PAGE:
I’m grateful to Ned York both for his slice of Stonington history and for giving me a day off yesterday. But now I’m a bit behind.
On Tuesday we drove over to Hawes – about seven miles with steep gradients (1:24) and wonderful views – to do some shopping. The hotel in Keld stops serving food at 7.30 so we are cooking at home. Then we walked down the north side of the Swale to Muker for a good pub lunch; again sweeping views, waterfalls and signs of lead mining. Muker has its own Literary Institute and a fine church.
It was consecrated by the Bishop of Chester in 1580, one of the few churches built in the reign of Elizabeth I. Much of the interior has changed with many late Victorian “improvements” but the graveyard and the interior are kept immaculately and it has an ambience of serenity and sanctity. Above the porch is a sundial, which is optimistic, and more practically there is a clock on the church tower. The clock was installed in 1911 to commemorate the coronation of George V and Queen Mary and its drive weights are wound weekly. Remarkably only four local men have performed this task in more than 100 years.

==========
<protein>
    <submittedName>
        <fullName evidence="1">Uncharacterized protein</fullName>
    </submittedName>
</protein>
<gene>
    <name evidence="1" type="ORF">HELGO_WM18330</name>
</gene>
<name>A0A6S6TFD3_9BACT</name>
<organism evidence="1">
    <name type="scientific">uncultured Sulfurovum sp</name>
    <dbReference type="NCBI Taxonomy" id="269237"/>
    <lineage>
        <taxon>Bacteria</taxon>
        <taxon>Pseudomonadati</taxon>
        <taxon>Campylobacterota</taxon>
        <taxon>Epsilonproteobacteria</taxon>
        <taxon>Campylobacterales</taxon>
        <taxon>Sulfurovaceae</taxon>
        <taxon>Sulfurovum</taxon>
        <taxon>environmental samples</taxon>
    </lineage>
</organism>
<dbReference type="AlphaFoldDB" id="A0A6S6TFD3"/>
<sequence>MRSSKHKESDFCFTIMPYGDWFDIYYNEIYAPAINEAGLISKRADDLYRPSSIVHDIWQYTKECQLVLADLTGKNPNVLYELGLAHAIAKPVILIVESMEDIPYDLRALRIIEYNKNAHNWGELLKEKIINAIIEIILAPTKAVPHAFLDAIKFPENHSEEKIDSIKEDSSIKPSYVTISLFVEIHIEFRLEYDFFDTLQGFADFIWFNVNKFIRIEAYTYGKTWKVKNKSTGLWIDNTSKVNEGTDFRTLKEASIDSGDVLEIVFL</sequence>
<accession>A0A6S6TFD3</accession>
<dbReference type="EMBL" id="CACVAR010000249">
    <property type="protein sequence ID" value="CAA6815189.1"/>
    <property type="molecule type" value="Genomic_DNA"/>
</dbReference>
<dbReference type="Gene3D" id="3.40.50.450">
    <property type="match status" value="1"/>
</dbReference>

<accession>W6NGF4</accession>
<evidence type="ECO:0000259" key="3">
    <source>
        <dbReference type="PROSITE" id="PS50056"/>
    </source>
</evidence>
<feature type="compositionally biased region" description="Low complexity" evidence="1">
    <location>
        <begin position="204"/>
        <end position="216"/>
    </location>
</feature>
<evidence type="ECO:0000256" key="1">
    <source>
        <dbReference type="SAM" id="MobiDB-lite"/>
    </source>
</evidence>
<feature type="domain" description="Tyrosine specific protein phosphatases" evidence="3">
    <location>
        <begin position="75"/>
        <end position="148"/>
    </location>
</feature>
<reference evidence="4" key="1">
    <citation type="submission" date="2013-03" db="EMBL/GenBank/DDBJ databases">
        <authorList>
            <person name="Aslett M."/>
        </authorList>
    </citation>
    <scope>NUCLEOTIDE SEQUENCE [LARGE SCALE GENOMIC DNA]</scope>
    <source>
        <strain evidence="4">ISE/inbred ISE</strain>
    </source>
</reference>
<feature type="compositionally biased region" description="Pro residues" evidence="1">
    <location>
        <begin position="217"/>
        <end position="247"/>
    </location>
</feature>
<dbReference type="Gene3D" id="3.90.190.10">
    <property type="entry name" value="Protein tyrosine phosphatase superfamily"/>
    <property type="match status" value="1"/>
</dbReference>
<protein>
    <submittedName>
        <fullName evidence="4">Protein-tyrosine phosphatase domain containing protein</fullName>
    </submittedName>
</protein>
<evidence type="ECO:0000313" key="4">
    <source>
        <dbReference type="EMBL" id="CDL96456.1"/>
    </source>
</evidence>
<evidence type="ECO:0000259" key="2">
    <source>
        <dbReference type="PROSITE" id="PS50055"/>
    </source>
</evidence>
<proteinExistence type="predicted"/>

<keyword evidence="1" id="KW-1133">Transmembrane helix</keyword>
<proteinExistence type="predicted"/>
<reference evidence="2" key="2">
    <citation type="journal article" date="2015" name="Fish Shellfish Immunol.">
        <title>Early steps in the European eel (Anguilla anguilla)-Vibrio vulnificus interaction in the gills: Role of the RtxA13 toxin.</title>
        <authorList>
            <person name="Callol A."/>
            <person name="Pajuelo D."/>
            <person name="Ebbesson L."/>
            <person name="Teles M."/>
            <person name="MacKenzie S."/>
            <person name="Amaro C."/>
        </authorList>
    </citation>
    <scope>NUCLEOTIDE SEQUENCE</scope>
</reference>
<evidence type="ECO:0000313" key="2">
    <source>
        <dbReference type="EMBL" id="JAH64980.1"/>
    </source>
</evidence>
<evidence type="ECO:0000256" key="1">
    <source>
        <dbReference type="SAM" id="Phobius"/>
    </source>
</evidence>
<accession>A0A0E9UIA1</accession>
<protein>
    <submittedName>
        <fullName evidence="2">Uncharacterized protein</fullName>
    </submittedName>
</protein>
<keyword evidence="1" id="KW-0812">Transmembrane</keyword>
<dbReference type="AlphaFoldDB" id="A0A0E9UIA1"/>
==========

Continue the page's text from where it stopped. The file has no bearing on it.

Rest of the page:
The east window was done in the 1930s. It depicts Christ the Good Shepherd, carrying a lamb and leading his flock. In the background is the Swale with rounded heathery hills, stunted trees and in the foreground wild flowers. On the left there is a beck with a waterfall. If you count every Swaledale sheep, some are hard to spot and don’t forget the lamb, there are twenty-three, referencing Psalm 23 – The Lord is my Shepherd.